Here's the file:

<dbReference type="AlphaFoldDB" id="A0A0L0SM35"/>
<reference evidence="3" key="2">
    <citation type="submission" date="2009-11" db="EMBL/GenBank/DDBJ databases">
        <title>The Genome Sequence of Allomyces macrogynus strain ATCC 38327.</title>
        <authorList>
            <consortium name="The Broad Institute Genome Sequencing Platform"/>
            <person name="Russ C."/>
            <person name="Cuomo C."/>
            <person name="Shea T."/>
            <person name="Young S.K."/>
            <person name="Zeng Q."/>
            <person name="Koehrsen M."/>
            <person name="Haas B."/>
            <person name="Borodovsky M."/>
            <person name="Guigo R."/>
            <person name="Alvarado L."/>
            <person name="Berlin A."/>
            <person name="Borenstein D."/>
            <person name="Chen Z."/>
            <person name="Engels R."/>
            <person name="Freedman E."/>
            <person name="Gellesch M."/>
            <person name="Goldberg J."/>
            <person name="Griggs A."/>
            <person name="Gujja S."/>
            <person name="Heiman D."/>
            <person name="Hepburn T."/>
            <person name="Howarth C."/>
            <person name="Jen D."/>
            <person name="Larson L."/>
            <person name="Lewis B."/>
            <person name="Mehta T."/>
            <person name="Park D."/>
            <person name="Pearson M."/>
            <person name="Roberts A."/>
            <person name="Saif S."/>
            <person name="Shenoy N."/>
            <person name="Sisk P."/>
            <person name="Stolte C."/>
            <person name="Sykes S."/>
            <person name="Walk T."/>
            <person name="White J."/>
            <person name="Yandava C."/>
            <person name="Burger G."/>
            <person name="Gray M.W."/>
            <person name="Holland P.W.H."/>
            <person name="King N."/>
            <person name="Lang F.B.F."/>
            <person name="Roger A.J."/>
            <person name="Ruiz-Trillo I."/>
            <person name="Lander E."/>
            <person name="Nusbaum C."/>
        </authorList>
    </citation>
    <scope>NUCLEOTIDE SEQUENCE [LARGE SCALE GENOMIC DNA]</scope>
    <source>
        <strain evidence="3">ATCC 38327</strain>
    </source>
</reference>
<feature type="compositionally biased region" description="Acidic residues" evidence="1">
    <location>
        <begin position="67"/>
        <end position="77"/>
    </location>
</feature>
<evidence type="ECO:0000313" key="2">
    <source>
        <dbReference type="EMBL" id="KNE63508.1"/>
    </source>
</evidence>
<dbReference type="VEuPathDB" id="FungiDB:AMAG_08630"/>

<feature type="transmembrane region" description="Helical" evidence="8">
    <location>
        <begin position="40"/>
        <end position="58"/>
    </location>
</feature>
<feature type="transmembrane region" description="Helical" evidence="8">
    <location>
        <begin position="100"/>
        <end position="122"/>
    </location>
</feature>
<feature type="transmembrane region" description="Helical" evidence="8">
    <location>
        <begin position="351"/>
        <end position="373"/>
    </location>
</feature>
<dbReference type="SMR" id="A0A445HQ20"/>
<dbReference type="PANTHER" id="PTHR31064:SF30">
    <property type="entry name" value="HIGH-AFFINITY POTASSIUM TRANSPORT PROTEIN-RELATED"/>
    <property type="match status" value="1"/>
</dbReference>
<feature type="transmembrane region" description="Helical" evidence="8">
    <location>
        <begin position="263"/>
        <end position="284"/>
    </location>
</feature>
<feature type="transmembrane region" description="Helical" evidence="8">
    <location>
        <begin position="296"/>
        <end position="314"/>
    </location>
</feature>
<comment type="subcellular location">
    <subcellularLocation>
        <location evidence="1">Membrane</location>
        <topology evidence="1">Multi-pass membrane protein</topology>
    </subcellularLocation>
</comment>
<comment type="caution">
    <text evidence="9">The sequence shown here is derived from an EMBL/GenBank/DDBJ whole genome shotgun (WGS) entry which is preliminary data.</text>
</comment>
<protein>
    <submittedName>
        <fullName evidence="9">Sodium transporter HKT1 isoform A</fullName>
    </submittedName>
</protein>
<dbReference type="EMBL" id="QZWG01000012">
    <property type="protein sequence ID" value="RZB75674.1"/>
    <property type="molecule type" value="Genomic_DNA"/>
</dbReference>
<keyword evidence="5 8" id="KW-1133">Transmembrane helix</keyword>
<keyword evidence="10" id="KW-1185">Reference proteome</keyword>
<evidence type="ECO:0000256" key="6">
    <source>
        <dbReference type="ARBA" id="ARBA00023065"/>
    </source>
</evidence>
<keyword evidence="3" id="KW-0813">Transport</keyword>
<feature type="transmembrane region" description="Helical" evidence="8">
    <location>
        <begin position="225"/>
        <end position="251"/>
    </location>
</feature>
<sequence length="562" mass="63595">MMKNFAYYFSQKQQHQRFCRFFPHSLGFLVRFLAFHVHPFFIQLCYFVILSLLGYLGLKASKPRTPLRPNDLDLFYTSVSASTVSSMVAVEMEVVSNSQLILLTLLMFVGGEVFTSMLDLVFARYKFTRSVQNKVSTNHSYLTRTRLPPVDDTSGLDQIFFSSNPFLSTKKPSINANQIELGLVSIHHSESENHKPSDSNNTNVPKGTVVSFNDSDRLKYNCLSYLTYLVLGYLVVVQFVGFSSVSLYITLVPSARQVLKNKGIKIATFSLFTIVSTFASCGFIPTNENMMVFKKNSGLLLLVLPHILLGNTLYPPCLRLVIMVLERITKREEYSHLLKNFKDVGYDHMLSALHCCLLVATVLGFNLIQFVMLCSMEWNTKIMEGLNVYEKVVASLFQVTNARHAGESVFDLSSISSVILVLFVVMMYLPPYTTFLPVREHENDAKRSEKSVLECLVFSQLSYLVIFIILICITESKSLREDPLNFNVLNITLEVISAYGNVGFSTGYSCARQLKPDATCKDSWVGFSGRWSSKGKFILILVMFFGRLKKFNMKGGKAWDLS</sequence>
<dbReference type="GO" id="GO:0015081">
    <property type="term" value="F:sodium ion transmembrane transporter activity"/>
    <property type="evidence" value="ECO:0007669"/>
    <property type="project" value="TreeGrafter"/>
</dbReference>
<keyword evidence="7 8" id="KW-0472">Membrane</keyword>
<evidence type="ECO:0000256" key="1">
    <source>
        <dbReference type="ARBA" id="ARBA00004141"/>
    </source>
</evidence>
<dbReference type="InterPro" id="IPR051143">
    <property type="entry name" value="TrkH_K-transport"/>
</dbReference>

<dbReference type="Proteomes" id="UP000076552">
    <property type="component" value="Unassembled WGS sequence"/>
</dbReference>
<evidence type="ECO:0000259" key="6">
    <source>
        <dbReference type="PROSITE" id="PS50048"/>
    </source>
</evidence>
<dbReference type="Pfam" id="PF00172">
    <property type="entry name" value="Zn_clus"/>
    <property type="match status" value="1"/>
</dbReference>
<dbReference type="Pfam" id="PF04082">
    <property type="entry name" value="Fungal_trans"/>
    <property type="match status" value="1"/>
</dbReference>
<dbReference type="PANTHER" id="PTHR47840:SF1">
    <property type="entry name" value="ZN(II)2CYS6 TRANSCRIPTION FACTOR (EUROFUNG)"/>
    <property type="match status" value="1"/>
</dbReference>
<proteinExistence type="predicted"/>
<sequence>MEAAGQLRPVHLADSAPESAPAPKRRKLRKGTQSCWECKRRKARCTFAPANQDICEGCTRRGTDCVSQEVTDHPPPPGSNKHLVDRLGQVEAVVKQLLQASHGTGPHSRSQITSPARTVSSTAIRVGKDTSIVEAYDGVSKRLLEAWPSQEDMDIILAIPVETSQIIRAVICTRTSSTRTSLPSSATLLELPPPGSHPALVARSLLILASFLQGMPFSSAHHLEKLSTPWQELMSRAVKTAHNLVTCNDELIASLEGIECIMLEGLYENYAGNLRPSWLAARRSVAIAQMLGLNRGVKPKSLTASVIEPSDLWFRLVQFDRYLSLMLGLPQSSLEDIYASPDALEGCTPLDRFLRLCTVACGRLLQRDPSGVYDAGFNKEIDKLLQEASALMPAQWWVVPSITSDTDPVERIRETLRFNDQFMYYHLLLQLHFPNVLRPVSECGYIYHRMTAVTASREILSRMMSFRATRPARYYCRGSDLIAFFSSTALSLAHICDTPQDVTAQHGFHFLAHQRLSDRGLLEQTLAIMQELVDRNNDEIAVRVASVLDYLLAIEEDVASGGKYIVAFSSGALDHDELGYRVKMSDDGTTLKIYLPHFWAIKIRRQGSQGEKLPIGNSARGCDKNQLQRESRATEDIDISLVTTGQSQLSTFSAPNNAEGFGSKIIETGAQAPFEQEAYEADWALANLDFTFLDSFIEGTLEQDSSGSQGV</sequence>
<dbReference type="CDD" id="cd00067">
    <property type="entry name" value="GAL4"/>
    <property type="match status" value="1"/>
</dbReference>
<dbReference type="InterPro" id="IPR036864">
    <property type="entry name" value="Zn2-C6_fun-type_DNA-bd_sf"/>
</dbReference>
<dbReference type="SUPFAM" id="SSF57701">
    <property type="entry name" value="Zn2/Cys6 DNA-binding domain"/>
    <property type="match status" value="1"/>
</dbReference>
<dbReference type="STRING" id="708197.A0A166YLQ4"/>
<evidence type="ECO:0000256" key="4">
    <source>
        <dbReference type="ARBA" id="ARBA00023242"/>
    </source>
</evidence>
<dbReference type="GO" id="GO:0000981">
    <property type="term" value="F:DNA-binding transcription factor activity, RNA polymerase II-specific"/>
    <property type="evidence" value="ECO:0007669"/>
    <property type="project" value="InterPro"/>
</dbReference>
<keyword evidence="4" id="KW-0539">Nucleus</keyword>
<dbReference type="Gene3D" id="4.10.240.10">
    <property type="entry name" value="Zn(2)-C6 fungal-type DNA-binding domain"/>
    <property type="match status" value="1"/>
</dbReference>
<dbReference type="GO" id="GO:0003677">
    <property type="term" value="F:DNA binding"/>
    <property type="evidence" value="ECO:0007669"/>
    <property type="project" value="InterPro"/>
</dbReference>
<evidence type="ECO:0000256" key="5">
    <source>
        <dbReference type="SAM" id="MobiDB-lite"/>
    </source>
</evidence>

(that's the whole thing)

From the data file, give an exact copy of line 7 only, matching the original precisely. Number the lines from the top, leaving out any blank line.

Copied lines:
            <person name="Russ C."/>